War of the Rebellion: Serial 026 Page 0257 Chapter XXX. EXPEDITION FROM YORKTOWN, VA.

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their midst and they fled without accomplishing their object. I destroyed at this latter place, as near as could be estimated, 1,000 bushels of wheat and 3,000 bushels of grain that the rebels have thus been deprived of.

I have the honor to be, very respectfully, your obedient servant,


Major-General, Commanding Fourth Army Corps.

Brigadier General LORENZO THOMAS,

Adjutant-General U. S. Army.

Numbers 2.

Report of Second Lieutenant William S. Andrews, Ninth New York Infantry, Acting Signal Officer.


Off Yorktown, va., April 3, 1863.

CAPTAIN: I have the honor to report to the Signal Officer of the Army, having directed the fire of this vessel (from the shore) by signals on a small body of the enemy at head of Ware River, near Gloucester Court-House, Va., on the 1st instant.

On the 31st of March, Captain Gillis, of the Commodore Morris, discovered a large quantity of grain stored ion barns at the head of Ware River. It was determined either to remove it or destroy it, and on the next day, the 1st, we returned to Ware River with two companies of infantry on board the Morris, and the gunboat Delaware in company.

Captain Gillis expected interruption from the rebel cavalry that infests Gloucester and Matthews Counties to the number of about 200. I accompanied him ashore for the purpose of communicating with the Morris case of necessity, relying on one of flagmen, Private George H. Walker, whom I left on board, to read the signals.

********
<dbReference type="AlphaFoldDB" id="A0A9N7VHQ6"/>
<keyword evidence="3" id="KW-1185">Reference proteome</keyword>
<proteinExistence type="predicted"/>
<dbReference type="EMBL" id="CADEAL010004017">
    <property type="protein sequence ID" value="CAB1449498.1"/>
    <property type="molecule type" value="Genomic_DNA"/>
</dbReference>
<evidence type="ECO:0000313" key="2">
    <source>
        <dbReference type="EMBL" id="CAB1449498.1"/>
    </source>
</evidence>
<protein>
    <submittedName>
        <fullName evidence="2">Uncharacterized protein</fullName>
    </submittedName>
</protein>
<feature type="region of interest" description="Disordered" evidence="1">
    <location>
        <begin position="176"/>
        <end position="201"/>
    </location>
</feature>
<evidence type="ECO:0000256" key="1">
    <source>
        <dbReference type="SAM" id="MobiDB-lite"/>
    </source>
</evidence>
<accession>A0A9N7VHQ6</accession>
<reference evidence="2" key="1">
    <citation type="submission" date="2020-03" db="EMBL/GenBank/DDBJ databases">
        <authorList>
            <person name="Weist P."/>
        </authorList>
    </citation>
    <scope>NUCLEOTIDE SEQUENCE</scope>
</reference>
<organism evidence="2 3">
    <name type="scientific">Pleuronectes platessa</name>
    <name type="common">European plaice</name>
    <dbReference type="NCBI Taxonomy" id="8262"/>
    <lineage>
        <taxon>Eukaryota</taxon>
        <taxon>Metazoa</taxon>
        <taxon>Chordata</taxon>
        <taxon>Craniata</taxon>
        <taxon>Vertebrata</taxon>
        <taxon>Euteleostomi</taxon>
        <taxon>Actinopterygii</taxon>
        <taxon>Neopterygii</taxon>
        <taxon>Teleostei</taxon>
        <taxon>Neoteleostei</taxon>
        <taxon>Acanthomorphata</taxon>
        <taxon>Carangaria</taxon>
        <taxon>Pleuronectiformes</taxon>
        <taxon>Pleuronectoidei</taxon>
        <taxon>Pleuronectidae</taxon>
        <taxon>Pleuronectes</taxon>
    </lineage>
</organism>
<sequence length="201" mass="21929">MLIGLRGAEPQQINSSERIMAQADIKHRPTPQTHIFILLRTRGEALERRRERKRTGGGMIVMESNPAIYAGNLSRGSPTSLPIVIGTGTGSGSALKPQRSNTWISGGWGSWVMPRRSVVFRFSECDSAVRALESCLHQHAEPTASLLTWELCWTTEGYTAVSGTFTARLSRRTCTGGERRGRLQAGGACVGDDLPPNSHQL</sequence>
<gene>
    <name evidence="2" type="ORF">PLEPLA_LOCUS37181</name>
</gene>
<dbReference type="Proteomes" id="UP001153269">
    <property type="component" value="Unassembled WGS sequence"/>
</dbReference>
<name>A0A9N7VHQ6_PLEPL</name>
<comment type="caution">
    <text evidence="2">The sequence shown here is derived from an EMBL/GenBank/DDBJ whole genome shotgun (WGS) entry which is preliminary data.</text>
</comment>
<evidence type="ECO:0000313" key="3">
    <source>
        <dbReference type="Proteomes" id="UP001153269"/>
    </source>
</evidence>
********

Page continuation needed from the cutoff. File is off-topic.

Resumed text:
The party landed; soldiers and sailors numbered about 200. The men all landed between 11 and 12 a. m. and set to work carrying the grain to the boats and loaded a schooner brought for that purpose. The infantry posted pickets and made the usual preparations for defense in case of attack. A number of messages were sent to gunboat between that time and 1 p. m . At about that time a cavalry force of the enemy were seen approaching our pickets. I immediately signaled the Morris that the enemy approached, and by Captain Gillis' order directed them how to fire. The first shot fired from the boat fell in the midst of the rebels, emptying one saddle. They retired precipitately several hundred yards, leaving two of our pickets, whom they had already captured, and whom in their flight they attempted to kill. The gunboats continued to fire; constantly directed by signals as the enemy changed positions, the Delaware firing in the same direction as the Morris. Our men now advanced up the road at a double-quick, firing one or two volleys. The enemy retired into the edge of a piece of woods, about 1,000 yards distant from our position, which the gunboats continued to shell, still directed by signals. In consequence of the interruption by the enemy the plan of removing the grain was abandoned and the barns